Plasma Levels of CA125, CEA, AFP and Cortisol in Obesity
- *Corresponding Author:
- Moses O Akiibinu
Department of Biochemistry and Chemistry, Caleb University Lagos, Nigeria
E-mail: [email protected]
Received date: December 14, 2014; Accepted date: April 22, 2015; Published date: April 29, 2015
Citation: Akiibinu MO, Soile BO, Amzat AMU, Kolawole OT (2015) Plasma Levels of CA125, CEA, AFP and Cortisol in Obesity . J Steroids Hormon Sci 4:154. doi:10.4172/2157-7536.1000154
Copyright: © 2015 Akiibinu MO et al. This is an open-access article distributed under the terms of the Creative Commons Attribution License, which permits unrestricted use, distribution, and reproduction in any medium, provided the original author and source are credited.
Background: In obesity, modulation of metabolic pathways plays critical roles in the pathogenesis of many diseases. The present study therefore tried to link obesity, metabolic stress and tumor by evaluating the levels of tumor markers and cortisol (a stress-induced hormone) in obesity.
Materials: Thirty-three obese (18 males, 15 females, body mass index=34 ± 3.8 Kg/m2) and 37 apparently nonobese (19 males, 18 females, body mass index=22 ± 1.4 Kg/m2) individuals (controls) volunteered to participate in this study. All participants were not on drugs (i.e. alcohol, cigarette or steroids) and were healthy adults without apparent medical problems. Every participant had his/her body weight and height taken, and the body mass index (BMI) calculated before inclusion in the study. Plasma levels of carbohydrate antigen 125 (CA125), carcinoembryonic antigen (CEA), alpha fetoprotein (AFP) and cortisol were determined in these subjects using enzyme linked immunosorbent assay methods.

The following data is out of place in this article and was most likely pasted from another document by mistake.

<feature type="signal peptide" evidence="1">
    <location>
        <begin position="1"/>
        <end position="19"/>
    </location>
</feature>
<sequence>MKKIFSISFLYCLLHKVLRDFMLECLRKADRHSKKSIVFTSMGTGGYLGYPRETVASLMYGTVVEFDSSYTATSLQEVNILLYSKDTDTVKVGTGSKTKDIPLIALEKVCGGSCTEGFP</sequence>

Results: In the obese subjects, plasma values of CA125 and cortisol increased significantly (p<0.05), when compared with controls. But the plasma levels of CEA and AFP did not show significant (p>0.05) changes in the obese when compared with controls Conclusion: Metabolic changes could account for the increased rate of synthesis of cortisol and CA125 in obesity.